Farm Progress

7 ag stories you can’t miss – September 1, 2023

Catch up on highlights from the Farm Progress Show, the first look at Farm Futures 2024 acreage estimates, rising Mississippi River freight rates ahead of harvest and more!

Rachel Schutte, Content Producer

September 1, 2023

3 Min Read
7 ag stories you can't miss
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Did you miss some news this week? We’ve got you covered. Here’s a collection of the top headlines in agriculture.

Top highlights from the 2023 Farm Progress Show

Farm Progress editors fanned out and canvassed the 90-acre exhibit field to gather all the best new products for farmers. More than a dozen new tractors were introduced, including three new electric models. Autonomous technology, sprayer drones, sprayer technology and planters and more were on display for farmers, by more than 600 companies.

Check out their favorite picks from the big three-day show!

Freight rates soar as Mississippi River drops

The cost to transport grain from the Midwest to the rest of the world is soaring as shrinking water levels on the Mississippi River drive up barge freight rates — and the upcoming weather forecast offers no relief. Barge spot rates as of Aug. 29 in St. Louis are up 49% from last week and 42% from last year at $23.34 a ton. The river carries over 45% of U.S. agricultural exports. – Bloomberg

Vilsack announces new renewable energy funding

Agriculture Secretary Tom Vilsack announced USDA is awarding $266 million in loans and grants for agriculture producers and rural small businesses during his appearance at the 2023 Farm Progress Show. The new investments awarded through the Rural Energy for America Program will support 1,334 renewable energy and energy efficiency projects in 47 states, Guam and Puerto Rico. – Farm Progress

POET reopens Cloverdale, Indiana bioprocessing facility

POET, the world’s largest producer of biofuels, has reopened its bioprocessing facility in Cloverdale, Ind. The facility was idled in 2019 due to issues surrounding the implementation of the Renewable Fuel Standard, but recent growing support for E15 fueled the decision to reopen. POET invested $30 million in new technology and upgrades before reopening, and the facility expects an annual production rate of 95 million gallons of bioethanol. – POET

Farm Futures releases 2024 acreage estimates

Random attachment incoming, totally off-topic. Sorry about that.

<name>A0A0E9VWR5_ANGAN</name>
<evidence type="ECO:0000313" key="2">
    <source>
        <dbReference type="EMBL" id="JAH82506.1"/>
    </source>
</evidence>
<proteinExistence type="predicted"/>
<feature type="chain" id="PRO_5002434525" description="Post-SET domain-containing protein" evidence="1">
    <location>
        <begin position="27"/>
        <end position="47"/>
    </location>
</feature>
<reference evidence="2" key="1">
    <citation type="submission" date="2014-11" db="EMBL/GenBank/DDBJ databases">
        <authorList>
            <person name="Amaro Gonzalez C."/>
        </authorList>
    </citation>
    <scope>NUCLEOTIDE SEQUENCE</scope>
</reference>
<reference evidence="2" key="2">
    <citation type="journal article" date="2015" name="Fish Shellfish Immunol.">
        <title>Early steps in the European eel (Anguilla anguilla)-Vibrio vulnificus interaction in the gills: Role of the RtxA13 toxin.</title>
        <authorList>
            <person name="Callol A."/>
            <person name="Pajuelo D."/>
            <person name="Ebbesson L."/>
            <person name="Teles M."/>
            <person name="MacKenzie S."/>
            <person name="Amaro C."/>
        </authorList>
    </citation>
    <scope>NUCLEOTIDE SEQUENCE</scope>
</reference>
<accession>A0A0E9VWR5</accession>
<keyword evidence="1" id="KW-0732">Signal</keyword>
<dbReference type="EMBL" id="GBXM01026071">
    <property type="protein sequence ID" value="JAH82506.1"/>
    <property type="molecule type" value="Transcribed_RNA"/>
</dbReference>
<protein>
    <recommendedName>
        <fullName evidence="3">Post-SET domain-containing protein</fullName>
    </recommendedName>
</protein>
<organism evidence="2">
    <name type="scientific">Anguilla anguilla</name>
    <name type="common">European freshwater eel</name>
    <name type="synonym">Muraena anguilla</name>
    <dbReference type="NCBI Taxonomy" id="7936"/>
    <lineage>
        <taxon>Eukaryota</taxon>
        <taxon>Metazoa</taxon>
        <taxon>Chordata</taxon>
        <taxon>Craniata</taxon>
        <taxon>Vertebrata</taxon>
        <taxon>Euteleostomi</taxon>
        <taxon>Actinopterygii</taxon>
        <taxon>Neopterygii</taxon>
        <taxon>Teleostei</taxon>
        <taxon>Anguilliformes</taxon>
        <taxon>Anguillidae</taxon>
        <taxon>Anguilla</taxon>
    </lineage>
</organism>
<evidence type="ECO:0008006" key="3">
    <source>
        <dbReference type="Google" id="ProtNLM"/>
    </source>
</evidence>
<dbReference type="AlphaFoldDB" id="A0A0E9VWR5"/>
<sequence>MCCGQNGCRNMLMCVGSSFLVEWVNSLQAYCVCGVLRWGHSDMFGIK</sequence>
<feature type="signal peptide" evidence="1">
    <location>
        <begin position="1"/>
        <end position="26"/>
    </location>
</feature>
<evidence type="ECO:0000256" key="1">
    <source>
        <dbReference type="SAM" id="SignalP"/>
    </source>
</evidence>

A Farm Futures August 2023 survey finds that farmers expect to plant 93.1 million acres of corn in 2024, down 1% from this year’s acreage. Surveyed farmers indicated a 2% increase in soybean acreage next spring to 85.4 million acres. Wheat acres are also expected to expand, with winter wheat acres forecasted 5% higher at 38.7 million acres and spring wheat acres rising 8% to 52.7 million acres. Read more about the 2024 acreage battle! – Farm Futures

Most regions experiencing lower beef demand

According to a new report from Rabobank, most beef markets are seeing softer consumer demand. In the U.S., declining supply and strong consumer demand are driving cattle prices higher, while in most other regions, the opposite is making prices soften. “Such a separation in prices will have consequences for beef exporters’ competitiveness, and we expect to see some shift in trade volumes as a result,” says Angus Gidley-Baird, senior analyst of animal protein at Rabobank. – BEEF

USDA forecasts 23% drop in farm income  

USDA’s most recent Farm Sector Income Forecast dropped net farm income expectations for 2023 lower than initial February estimates to $141.3 billion, down 23% from 2022’s $183 billion. The largest decrease in net farm income is tied to a projected fall in cash receipts from livestock due to lower prices for all major categories except cattle and turkeys. – American Farm Bureau

About the Author(s)

Rachel Schutte

Content Producer, Farm Futures

Rachel grew up in central Wisconsin and earned a B.S. in soil and crop science from the University of Wisconsin - Platteville. Before joining the Farm Futures team, Rachel spent time in the field as an agronomist before transitioning to the world of marketing and communications. She now resides in northeast Iowa where she enjoys raising bottle calves and farming corn and soybeans alongside her husband and his family.

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